I'm not really expecting some magic bullet here, but would hate to go to my next logical step only to find I overlooked something and didn't have to do all that. It's happened before...

So, I'm currently at your last point, pull the valve covers. And I'm REALLY hating my decision to put it together with Right Stuff. I just don't see any way I'm not going to have to destroy the valve cover to get it off, especially if I try it in frame.
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Tow rig: White '02 2500HD SWB Crew 4x4 D/A Juice/Attitude on 285/75-16

Toy truck: '85 C10 SWB Step 6.2 SM-465

Expedition (project): 85 K20 Sub 6.2/700R4/NP241 D60/C14 (both locked) camping/expedition outfitted.

Last edited by BadDog; 12-28-2019 at 02:51 PM.
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Old 12-28-2019, 03:35 PM   #5 (permalink)
legendman
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Bent push rod, maybe ?

Compression test? Is there a lot of blow by when you take the oil fill cap off?

If you loosen the injector line on the suspected cylinder does the noise go away?


Can easily hear the clacking in your audio link.


Does this sound the same to you?
This engine ended up having cracked pistons when I ripped it apart.






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Old 12-28-2019, 05:27 PM   #6 (permalink)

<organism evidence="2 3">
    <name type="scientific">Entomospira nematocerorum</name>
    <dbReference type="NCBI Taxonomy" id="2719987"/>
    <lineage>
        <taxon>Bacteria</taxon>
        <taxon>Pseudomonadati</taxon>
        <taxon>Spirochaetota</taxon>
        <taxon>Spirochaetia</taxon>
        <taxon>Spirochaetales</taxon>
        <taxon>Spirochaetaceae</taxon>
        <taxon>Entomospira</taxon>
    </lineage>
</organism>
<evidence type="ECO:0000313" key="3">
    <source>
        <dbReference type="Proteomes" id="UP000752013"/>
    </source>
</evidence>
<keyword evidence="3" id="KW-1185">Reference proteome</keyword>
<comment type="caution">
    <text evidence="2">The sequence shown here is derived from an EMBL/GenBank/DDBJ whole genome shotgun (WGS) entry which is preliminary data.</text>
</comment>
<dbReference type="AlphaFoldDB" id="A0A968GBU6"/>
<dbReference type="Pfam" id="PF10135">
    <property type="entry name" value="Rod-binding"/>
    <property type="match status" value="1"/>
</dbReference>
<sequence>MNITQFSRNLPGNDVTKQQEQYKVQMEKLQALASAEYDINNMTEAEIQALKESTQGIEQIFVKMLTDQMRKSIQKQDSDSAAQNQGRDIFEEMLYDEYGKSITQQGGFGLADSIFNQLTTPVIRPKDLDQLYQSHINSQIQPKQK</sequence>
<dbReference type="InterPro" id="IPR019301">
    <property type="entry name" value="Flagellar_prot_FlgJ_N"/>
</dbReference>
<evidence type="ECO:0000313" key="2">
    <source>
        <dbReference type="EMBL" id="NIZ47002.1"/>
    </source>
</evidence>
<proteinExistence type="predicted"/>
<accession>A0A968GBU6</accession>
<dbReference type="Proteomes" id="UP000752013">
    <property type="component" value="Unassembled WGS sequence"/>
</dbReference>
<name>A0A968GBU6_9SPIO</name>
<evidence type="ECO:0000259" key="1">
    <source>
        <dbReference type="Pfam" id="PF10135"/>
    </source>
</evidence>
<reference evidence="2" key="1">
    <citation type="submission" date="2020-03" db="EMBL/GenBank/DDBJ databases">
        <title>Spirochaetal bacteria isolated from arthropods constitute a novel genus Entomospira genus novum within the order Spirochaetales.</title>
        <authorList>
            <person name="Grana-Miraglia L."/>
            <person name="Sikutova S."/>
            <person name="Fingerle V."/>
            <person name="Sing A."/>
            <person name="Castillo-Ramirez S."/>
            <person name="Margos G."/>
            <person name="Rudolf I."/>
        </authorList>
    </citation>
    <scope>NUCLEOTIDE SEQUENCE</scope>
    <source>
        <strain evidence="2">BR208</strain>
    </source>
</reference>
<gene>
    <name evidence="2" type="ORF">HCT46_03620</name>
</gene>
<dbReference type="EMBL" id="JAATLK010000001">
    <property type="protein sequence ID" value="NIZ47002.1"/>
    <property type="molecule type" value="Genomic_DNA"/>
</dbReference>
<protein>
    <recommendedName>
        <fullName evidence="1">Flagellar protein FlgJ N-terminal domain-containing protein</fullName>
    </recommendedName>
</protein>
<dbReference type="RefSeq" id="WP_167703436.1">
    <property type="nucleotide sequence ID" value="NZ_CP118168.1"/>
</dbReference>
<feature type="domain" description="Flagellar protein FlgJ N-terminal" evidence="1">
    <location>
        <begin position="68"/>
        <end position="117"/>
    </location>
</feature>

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I thought about bent push rod or related upper valve train sources. And I've experienced damage like that including a broken stud (not really possible on these), but never anything that was so intermittent. If it was mostly steady, like your clip demonstrates, then valve train or broken piston would be my guess.

One scenario in my head is a valve train damage such that the lifter isn't immediately returned to the lobe. Perhaps when it contacts the lobe it is fired upward hitting the rocker, but then may not fall back down immediately every time. Eventually the rattle/clatter/shake drops it back down, and it may hit once or a few times before another slow descent. Thereby explaining the intermittent nature.

Haven't done a compression test since installing, but did do one when I was evaluating the engine to go into the project vehicle. That was about 4 years ago (long before I found the donner body) and I don't recall the values. Based on expected values at that time (probably found here), compression was a bit low, but not unbearably so, and relatively balanced. And there is blowby, but not anything more concerning than I've seen on most any 6.2 (including my well worn C10).

I'm ashamed to say that loosening the injector didn't occur to me. Basically the same as pulling a plug wire. When the weather clears up a bit, I'll give that a try before choosing a path leading inside the valve cover. If it goes away, I'll have my answer regarding whether to even attempt to remove the valve cover in frame. That's the kind of potential boneheaded oversight risk that prompted me to post this.